Your cheeky guide to the dynasty

Recap: “Inside the Body of Henry VIII”

Portrait of Henry VIII

Image via Wikipedia

Last night, National Geographic channel re-ran their special “Inside the Body of Henry VIII” and I finally caught the whole thing. I’d seen clips but I wanted the whole enchilada, and have recapped it for you…

The aim of the program seems to be, as Jerry Seinfeld might muse, “Henry VIII…What’s the deal with him??” Our hosts are on a mission to find out, combining history, science, and medicine. They are Dr. Lucy Worsley, historian with adorable bobbed haircut and barrette, Robert Hutchinson, Henry VIII biographer, and Dr. Catherine Hood, medical doctor.

The questions up for grabs are: Did Henry have diabetes? How about syphilis? A hormonal disorder? What effect did those jousting injuries have? Why couldn’t his wives conceive or stay pregnant? Why was he so fat? Why was he so angry?? They start with …

Family History — Henry was the third child of Henry VII and Elizabeth of York. As a little boy, he was well-built and healthy. Soon his father contracted tuberculosis, which we have treatment for these days but then it meant you were probably a goner. Dad may have passed it to his heir, Prince Arthur, who died soon after. Next up, Henry! At the age of 17, he had the crown but no TB. Whew!

Infections — Henry was a strong teen king, athletic and all that. But London was a filthy, rat-infested mess at that point. Five years into his reign he comes down with a fever, which was probably smallpox. Dr. Hood talks about the pustules and shows us gruesome pictures. To review: vaccines are good, mmmkay?

At nearly 30, he gets another fever. This was probably malaria, which was going around due to all the marshes in the area to host all those mosquitoes. Henry suffered repeated bouts of the disease and it’s thought to have contributed to his paranoia, which turned to flat-out hypochondria. Luckily for him, he wasn’t able to Google the heck out of his symptoms at the time which surely would have made things 10 times worse.

At this point, Dr. Worsley is standing in front of a bit of [the Thames?] river with the most gorgeous blackening English sky overhead. Love! On we go to …

Sporting Injuries — We see Henry’s armor, which gives us a good idea of his size, and the obnoxious codpiece, which gives us a good idea of his, well, moving on. Henry was 6’1″, a virtual giant for Tudor times. His calves were divine, which was part of his appeal. Whereas today, Men’s Health magazine seems to run the same “great abs” cover story every month, at that time they would be most interested in lovely legs on a man.

Right, so on to the head injury he got in a moment of temporary stupidity/distraction as he forgot to lower his mask in a game that involves a long, pointy lance. Henry was lucky to have only sustained minor injury, as he could have lost his eye or worse. His migraines can be traced back to this particular event.

This sporty guy also enjoyed squash and tennis, which led to another injury in 1527, a wrenched foot. For some time afterward he had to baby his foot by wearing soft slippers; his faithful courtiers followed suit in sympathy. Awww.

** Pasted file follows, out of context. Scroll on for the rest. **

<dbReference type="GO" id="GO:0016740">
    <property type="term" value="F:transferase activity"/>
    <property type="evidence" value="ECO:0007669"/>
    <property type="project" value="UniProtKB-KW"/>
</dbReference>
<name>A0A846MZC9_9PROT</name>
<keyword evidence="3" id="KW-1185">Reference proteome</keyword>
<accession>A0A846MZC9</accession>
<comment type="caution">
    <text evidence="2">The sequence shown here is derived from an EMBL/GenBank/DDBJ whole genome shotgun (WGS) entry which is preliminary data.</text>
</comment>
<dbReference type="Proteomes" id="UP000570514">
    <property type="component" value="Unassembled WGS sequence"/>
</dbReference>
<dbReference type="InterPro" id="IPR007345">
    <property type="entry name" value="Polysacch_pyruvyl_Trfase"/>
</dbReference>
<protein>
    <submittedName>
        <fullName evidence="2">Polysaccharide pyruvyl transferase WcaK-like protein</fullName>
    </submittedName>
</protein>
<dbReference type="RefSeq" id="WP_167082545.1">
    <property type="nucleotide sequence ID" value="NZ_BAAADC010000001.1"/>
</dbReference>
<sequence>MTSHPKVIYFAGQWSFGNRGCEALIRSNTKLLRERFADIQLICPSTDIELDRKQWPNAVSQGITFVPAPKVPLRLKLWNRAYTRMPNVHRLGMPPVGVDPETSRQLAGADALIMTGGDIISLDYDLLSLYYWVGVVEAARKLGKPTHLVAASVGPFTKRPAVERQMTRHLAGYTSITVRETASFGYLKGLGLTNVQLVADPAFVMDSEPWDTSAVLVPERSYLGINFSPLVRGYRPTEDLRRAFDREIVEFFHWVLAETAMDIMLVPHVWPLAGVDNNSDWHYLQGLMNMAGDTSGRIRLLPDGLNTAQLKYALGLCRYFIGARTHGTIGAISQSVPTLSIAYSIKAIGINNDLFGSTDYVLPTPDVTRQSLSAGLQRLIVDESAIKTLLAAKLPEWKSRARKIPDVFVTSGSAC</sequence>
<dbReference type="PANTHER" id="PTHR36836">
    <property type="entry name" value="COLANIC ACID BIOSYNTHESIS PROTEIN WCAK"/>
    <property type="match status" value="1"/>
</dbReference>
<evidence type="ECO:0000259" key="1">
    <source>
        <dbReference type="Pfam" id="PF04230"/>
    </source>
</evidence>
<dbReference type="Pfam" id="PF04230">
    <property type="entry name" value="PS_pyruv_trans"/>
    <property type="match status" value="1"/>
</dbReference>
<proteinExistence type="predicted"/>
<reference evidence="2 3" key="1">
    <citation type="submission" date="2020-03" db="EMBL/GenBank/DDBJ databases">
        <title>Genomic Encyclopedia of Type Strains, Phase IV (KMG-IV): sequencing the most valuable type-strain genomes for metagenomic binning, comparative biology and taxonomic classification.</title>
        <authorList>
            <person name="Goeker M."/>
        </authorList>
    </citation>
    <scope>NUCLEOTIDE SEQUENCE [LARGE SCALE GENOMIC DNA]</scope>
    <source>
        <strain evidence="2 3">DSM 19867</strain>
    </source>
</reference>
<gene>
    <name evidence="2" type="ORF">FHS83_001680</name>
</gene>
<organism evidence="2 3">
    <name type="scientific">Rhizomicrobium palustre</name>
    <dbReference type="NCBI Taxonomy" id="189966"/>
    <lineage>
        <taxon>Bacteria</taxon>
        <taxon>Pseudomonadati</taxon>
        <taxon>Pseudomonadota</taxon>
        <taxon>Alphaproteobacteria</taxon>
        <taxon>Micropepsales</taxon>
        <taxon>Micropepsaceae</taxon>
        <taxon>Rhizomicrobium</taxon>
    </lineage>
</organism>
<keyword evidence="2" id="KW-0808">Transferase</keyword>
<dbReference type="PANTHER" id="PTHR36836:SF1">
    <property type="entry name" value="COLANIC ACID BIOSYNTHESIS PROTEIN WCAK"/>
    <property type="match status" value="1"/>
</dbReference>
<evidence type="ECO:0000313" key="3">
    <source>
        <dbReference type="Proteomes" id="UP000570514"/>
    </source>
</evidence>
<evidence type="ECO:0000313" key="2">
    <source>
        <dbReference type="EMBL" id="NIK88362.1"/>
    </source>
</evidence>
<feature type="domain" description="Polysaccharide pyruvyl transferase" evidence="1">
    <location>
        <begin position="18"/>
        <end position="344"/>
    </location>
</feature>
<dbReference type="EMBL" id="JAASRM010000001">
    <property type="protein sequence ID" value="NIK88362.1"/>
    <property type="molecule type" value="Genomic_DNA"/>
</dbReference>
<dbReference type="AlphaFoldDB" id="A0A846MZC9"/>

At age 36 he developed a varicose ulcer, brought on by those fashionable but constrictive garters. Today this kind of thing heals very slowly, so it’s a wonder he didn’t die of blood poisoning at the time.  As it were, his docs still went by the whole four-humours thing, examining stools, tasting urine, employing the most recent advances in medical science. Bring on medical historian Steve Bacon, dressed as a Tudor physician and bearing glistening black leeches. He places them on some victims/volunteers, and they claim it feels like a pinprick. Apparently leeches leave an anticoagulant under your skin when they are removed, so you keep bleeding. I learn something new every day!

Sexual Health — Where the bloody hell is a son for this guy?? That is the question the hosts are now trying to answer. Poor sanitation may have contributed to Cat of Aragon’s mostly-unsuccessful pregnancies but did syphilis also play a role? The Tudor cure for that STD was mercury (the stuff we can no longer use in thermometers so now I’m forced to make do with a flexible digital gadget which is always at least 2.5 degrees off). For six weeks, the afflicted would be confined to bed and treated with mercury, which made them sweat and salivate.  There’s no record of Henry VIII being out of commission for so long, or of having the telltale skin rotting (ew) syphilis brings. Biographer Hutchinson concludes that, while the king may have been a carrier of the disease, this is a “case not proven.”

By his mid-40s, Henry still has no son. HEIR FAIL. So “The Great Matter” comes about and he imposes his will and his new church on the country. And then we have…

Back to Injuries — January 1536, another jousting accident, but this is The Big One. The armoured king is racing with his armoured horse at top speed, and the latter lands atop the former. That’s gotta hurt. In fact, Henry is unconscious for two hours. To drive home the point of how disastrous this was, the Royal Marines Trauma Surgeon recreates the event by dropping a 1500 pound weight from a crane onto a big fat pig from 14 feet above. I have to wonder where PETA is. Although the pig is already dead, the organization can usually find something to crow about in similar situations.